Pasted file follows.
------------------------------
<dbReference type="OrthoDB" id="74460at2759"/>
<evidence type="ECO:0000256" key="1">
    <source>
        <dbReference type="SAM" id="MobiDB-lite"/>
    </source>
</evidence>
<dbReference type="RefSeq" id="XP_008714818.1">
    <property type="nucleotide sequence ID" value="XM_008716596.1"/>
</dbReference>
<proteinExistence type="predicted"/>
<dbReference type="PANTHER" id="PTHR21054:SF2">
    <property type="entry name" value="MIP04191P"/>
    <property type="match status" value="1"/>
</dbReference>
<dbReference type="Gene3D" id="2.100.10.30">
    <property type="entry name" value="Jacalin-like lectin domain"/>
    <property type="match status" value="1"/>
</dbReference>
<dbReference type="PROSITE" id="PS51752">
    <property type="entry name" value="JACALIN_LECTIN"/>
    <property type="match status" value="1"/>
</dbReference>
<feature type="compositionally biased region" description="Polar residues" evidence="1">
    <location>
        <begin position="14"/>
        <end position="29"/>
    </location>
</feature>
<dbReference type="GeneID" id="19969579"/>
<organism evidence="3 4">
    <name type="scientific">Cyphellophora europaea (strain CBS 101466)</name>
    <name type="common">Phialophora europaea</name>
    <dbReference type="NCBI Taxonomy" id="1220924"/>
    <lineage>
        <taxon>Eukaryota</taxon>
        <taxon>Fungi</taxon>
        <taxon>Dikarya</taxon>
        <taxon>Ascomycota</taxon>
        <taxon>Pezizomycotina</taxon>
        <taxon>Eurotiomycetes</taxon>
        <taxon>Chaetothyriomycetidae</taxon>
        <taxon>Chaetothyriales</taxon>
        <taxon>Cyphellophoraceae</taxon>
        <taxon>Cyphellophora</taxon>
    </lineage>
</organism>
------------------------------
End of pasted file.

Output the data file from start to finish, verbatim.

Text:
<dbReference type="OrthoDB" id="74460at2759"/>
<evidence type="ECO:0000256" key="1">
    <source>
        <dbReference type="SAM" id="MobiDB-lite"/>
    </source>
</evidence>
<dbReference type="RefSeq" id="XP_008714818.1">
    <property type="nucleotide sequence ID" value="XM_008716596.1"/>
</dbReference>
<proteinExistence type="predicted"/>
<dbReference type="PANTHER" id="PTHR21054:SF2">
    <property type="entry name" value="MIP04191P"/>
    <property type="match status" value="1"/>
</dbReference>
<dbReference type="Gene3D" id="2.100.10.30">
    <property type="entry name" value="Jacalin-like lectin domain"/>
    <property type="match status" value="1"/>
</dbReference>
<dbReference type="PROSITE" id="PS51752">
    <property type="entry name" value="JACALIN_LECTIN"/>
    <property type="match status" value="1"/>
</dbReference>
<feature type="compositionally biased region" description="Polar residues" evidence="1">
    <location>
        <begin position="14"/>
        <end position="29"/>
    </location>
</feature>
<dbReference type="GeneID" id="19969579"/>
<organism evidence="3 4">
    <name type="scientific">Cyphellophora europaea (strain CBS 101466)</name>
    <name type="common">Phialophora europaea</name>
    <dbReference type="NCBI Taxonomy" id="1220924"/>
    <lineage>
        <taxon>Eukaryota</taxon>
        <taxon>Fungi</taxon>
        <taxon>Dikarya</taxon>
        <taxon>Ascomycota</taxon>
        <taxon>Pezizomycotina</taxon>
        <taxon>Eurotiomycetes</taxon>
        <taxon>Chaetothyriomycetidae</taxon>
        <taxon>Chaetothyriales</taxon>
        <taxon>Cyphellophoraceae</taxon>
        <taxon>Cyphellophora</taxon>
    </lineage>
</organism>